If you owe money on your tax return but can't afford to pay, don't fail to file. Instead, file the return timely and enclose what you can afford. Many taxpayer's do not realize that the penalty for "Failure to File" is 10 times greater than "Failure to Pay".
If you have self-employed income and were issued a form 1099, you should strongly consider making a SEP contribution rather than and IRA contribution. A SEP contribution (Simplified Employee Pension) if sully tax deductible and can usually be larger in amount than an IRA. Further, the SEP gives you other options an IRA doesn't.
You can deduct certain educational expenses. In general, if the education is required by your employer or is to improve your skills in your existing profession, you can write it off. Nowadays, with the need for higher education to secure employment, this is a deduction that can save and should not be overlooked.
You can deduct a credit card charge in the year it was charged, rather than when you paid the bill. So, if you charge a deductible expenses on December 20th, but don't pay the credit card bill until January 17th, you should take the deduction for the prior year.
If you make a charitable contribution of $250 or more, you should obtain written acknowledgement from the charity and keep it with that year's tax file. You do not have to enclose the receipt with your filing to the government. This is an ever changing area of the tax law.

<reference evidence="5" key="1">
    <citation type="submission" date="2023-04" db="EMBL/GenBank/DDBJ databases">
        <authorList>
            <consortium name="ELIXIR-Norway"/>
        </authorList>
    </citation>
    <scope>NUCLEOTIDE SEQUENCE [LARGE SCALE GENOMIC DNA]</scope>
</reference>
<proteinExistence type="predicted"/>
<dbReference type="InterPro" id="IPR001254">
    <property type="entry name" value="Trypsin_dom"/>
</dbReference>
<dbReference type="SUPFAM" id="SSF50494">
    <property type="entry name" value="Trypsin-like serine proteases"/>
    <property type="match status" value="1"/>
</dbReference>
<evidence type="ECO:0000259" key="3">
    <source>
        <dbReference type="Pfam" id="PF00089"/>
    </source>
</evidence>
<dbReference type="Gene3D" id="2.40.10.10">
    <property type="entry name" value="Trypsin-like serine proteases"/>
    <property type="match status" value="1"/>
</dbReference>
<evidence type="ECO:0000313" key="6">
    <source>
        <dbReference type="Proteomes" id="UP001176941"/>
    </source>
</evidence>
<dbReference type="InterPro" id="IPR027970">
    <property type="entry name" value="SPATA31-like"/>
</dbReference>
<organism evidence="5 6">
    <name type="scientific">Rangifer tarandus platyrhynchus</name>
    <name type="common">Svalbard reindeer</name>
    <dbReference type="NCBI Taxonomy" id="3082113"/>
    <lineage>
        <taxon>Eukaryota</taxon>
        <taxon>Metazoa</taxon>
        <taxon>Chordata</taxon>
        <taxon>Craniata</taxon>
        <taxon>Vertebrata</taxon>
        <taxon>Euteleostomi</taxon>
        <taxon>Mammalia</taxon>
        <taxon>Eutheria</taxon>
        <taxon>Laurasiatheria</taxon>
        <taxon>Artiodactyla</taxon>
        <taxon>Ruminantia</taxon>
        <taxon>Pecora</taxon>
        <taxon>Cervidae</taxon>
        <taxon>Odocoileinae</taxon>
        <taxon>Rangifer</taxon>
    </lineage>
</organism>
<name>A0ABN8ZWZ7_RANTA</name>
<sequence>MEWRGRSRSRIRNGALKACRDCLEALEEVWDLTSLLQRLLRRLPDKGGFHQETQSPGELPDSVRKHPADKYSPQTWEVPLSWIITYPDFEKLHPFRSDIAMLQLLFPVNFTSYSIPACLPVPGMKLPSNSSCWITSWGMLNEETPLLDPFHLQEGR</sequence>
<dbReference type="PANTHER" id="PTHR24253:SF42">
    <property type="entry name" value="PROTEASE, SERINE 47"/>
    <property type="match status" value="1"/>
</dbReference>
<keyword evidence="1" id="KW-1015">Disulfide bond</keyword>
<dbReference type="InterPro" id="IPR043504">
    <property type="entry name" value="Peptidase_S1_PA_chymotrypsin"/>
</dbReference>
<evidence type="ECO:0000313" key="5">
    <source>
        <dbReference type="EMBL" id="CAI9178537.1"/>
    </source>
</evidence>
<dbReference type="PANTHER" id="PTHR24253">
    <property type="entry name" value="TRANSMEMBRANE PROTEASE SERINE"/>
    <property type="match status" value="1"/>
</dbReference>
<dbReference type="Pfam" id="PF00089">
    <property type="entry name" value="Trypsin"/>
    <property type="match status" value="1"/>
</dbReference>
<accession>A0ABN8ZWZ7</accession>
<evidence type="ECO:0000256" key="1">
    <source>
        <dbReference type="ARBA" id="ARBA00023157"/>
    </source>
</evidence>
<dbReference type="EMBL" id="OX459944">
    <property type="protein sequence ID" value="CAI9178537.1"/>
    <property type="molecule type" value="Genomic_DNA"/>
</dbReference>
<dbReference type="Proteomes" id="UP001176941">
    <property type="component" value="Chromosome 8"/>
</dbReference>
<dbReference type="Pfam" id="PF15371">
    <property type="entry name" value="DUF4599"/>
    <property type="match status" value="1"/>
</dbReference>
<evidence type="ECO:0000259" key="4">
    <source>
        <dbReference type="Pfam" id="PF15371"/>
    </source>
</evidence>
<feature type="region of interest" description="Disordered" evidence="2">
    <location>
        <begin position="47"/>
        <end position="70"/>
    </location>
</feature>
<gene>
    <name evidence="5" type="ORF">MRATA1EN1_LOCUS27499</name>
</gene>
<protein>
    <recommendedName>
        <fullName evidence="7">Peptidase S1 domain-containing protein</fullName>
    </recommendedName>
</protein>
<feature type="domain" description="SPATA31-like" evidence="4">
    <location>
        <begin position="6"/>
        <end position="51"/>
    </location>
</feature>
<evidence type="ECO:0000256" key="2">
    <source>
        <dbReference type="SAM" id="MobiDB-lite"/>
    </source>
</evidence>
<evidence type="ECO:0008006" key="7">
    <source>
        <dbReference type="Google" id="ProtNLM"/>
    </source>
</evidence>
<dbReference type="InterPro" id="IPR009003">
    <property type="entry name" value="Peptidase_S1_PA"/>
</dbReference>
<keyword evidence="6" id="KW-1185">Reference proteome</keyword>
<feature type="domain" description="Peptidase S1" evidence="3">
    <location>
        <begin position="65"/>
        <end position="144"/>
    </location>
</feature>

If you have a child you must have his/her social security number in order to claim an exemption. This is true regardless of your child's age. Make you life easy and just fill out the forms in the hospital when your child is born.
No. Gifts to individuals are not deductible as charitable contributions. Only amounts contributed to qualified organizations, such as nonprofit groups that are religious, charitable, educational, scientific, or literary in purpose, or that work to prevent cruelty to children or animals are tax deductible.
The earned income tax credit (EITC) is a refundable credit. (A refundable credit is a tax credit that you may use to generate a refund even if you have no tax liability.) The EITC is available to certain individuals and families who have low to moderate levels of earned income (from wages, salaries, tips, bonuses and/or net earnings from self-employment) and are taking care of at least one child and up to three qualified children. In certain cases, a taxpayer with low earned income and no children may also qualify. The IRS has a variety of tools available to see if you qualify. You can access them at the IRS EITC Home Page.
Forms 1040 and 1040A are the only two forms that have a line where you can report taxable social security. The instructions for both those forms have a worksheet that you may use to calculate taxable social security.
Whether or not you have to file will depend upon whether your earned and/or unearned income exceeds certain limits. See the two sections in IRS Pub 501 called "Self-employed Persons" and "Dependents." If you find that filing a return is not required, you should file a federal income tax return to obtain a refund of any income tax withheld from your pay.
The Mortgage Foregiveness Debt Relief Act was extended another year through 2013, meaning homeowners don't have to pay taxes on the loss of thrie homes through foreclosure or short sales, up to $2 million (or $1 million filing seperately).